It’s a hot Saturday in July when I meet for the first time GiampieroItaliani, the owner of a section of the property that belongs to his family since the 1950s. He immediately define himself as the “guardian” of this special place and tells me with great involvement the history of those walls and those courtyards animated by workers at the beginning of the Nineteenth Century: we are in the ancient Factory of Needles and Pins of Assisi. Why installing a needle factory in Assisi is a question that is unanswered, it is an area that has yet to be investigated and only a few hypotheses can be made. Certainly, this manufacturing activity has been one of the first experiences of industrial revolution in Umbria, witnessing the first attempts to subdivide the production process into work stages and hence the establishment of a young industrial enterprise.
The factory of Assisi was also special for other reasons, indeed both men and women could be hired and all activity was validated by a written regulation posted at the factory and respected by all workers. In addition of being an opportunity for the city’s population, the factory, thanks to its far-sighted Roman entrepreneur Nicola Bolasco, represented a prime example of regulated work with equal opportunities that safeguarded the conditions of workers, both men and women, each one with their own needs and without any kind of exploitation; by guaranteeing decent employment for the workers, Bolasco anticipated somehow the studies on labor law. The State of the Church is in agreement with Bolasco’s regulation so that it asks for its spread and application in all the manufacturing activities of its territories.
The Factory of Needles and Pins was an avant-garde thing, it was an happy island at a time when labor exploitation was so widespread. A written testimony is the regulation, dated 1st of November 1822, drawn up by the owner of Nicola Bolasco. It is made up of 17 articles and the preface implies respect for them not as simple imposition, but as a good standard to be respected, in a climate of participation in work to achieve a common purpose, i.e. a massive production made in a serene environment. Some articles reveal great modernity and mental openness; working hours are established, but entry and exit times may vary according to some needs dictated by the time of year, from daylight to cold. It is also possible to bring work to be done at home in accordance with the rules and everyone is allowed, after authorization, to visit the factory and to see the work closely. Everything is made in a public and transparent way.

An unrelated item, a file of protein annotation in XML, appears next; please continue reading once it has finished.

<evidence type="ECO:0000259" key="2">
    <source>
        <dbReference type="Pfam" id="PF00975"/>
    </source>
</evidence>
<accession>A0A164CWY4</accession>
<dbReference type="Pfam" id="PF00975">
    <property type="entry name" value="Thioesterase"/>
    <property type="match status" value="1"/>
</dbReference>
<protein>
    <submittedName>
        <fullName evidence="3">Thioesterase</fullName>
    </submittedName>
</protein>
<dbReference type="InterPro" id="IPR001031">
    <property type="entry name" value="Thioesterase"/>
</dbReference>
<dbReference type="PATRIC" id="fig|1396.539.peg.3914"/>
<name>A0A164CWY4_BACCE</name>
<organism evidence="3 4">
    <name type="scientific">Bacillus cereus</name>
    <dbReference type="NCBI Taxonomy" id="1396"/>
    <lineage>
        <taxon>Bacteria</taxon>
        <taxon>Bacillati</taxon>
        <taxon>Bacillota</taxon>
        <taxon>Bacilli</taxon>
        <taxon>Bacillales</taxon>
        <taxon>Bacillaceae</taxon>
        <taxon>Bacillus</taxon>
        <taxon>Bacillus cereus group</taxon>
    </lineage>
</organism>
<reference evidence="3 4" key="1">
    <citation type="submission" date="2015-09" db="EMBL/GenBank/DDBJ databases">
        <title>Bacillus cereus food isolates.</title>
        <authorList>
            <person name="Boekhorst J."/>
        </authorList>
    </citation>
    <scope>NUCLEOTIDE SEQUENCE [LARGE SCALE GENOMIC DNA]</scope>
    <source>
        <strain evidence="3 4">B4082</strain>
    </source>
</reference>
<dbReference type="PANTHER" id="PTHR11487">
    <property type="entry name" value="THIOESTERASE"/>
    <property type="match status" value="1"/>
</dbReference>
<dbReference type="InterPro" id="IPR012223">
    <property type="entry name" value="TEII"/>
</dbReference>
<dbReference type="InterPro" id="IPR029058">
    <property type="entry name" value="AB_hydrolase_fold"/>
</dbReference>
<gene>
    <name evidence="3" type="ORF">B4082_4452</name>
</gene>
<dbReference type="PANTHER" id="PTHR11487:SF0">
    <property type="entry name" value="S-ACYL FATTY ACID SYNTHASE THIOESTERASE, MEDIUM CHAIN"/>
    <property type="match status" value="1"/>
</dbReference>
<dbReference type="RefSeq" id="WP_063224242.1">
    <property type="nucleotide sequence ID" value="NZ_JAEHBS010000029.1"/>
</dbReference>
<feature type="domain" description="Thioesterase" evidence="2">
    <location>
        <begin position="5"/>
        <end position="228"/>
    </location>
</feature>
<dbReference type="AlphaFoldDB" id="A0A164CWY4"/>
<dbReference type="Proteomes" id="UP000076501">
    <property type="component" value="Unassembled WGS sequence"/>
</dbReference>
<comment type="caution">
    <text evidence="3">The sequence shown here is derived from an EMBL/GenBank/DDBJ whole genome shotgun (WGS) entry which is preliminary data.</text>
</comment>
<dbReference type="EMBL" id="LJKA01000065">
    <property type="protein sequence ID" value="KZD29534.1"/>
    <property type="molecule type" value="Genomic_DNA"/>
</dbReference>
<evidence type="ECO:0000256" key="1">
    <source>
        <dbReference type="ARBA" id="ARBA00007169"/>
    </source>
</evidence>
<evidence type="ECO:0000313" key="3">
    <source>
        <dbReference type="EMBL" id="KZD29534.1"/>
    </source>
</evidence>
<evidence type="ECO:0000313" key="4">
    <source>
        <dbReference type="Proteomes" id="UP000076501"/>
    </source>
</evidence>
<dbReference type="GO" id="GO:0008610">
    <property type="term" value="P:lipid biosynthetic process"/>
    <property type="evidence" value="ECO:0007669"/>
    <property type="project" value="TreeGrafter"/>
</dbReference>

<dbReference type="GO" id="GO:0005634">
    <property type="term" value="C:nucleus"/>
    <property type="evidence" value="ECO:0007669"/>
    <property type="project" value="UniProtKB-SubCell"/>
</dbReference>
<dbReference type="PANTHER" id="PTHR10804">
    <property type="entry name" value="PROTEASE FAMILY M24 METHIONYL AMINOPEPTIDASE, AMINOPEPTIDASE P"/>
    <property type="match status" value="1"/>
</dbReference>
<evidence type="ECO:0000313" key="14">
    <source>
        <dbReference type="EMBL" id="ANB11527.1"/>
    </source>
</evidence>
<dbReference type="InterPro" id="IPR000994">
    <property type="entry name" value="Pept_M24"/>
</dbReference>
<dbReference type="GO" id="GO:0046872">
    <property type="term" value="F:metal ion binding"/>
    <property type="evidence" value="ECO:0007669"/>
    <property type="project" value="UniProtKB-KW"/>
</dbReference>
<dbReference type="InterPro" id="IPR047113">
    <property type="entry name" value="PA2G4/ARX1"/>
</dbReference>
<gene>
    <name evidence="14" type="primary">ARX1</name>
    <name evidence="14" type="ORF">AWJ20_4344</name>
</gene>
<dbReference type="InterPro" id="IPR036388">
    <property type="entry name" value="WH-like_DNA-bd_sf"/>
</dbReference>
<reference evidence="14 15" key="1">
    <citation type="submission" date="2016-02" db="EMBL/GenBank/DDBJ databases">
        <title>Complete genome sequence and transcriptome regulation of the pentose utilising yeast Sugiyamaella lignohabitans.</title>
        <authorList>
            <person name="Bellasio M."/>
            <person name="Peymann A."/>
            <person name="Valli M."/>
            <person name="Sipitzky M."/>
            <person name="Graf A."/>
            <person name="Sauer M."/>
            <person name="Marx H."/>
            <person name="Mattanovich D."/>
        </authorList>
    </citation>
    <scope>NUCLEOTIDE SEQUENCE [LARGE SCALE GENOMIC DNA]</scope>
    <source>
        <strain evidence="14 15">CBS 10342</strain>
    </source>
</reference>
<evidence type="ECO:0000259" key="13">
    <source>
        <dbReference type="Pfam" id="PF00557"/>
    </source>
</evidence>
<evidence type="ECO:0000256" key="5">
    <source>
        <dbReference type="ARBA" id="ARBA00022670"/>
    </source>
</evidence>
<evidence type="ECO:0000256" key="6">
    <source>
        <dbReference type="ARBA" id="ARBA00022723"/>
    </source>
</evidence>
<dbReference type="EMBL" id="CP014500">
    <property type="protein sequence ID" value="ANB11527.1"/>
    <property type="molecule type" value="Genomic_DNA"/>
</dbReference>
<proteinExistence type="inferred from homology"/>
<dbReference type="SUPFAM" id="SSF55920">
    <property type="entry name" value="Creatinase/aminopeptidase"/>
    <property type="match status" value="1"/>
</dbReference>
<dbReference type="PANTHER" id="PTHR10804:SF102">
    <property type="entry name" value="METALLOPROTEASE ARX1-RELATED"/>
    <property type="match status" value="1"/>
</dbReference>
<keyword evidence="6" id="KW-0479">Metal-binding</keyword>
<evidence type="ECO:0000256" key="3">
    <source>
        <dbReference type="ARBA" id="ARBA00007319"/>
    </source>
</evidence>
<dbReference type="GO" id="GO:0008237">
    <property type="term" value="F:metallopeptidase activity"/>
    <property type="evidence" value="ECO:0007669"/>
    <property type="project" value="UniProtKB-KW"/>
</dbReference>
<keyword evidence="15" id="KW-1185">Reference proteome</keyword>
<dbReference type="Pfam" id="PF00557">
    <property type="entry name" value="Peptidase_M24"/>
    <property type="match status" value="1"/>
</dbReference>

The factory was built in the territories of the Pontifical State for which regulation is essential to demonstrate a strong moral integrity, especially because there are workers of both sexes, and therefore Bolasco defines other rules to be respected: the entry of male employees is retarded, so male and female employees will not meet each other. There are diversified tasks to be held in separate rooms, and for no reason is allowed access of a man to the rooms of women and vice versa.
Above every rule however, there is this one: all the employees, to be hired, must bring a written letter from their parish priest, called the Morality Certificate, a kind of letter of reference attesting the integrity and good conduct of life of the future worker of the factory!
The Current State
Today the old factory is not very visible to the profane eye. Thanks to a precious guide, I had the privilege of knowing, I can read some of the signs of architecture that make me wonder how the factory could be during its activity. Looking at the large entrance door, iron made, which separated the main courtyard from the pavement, one can observe a particular, a sign that stimulates the reflection. A symbol, probably a logo – a tip with two curls, an image that differs from many other symbols in the city – as a reference to the factory activity.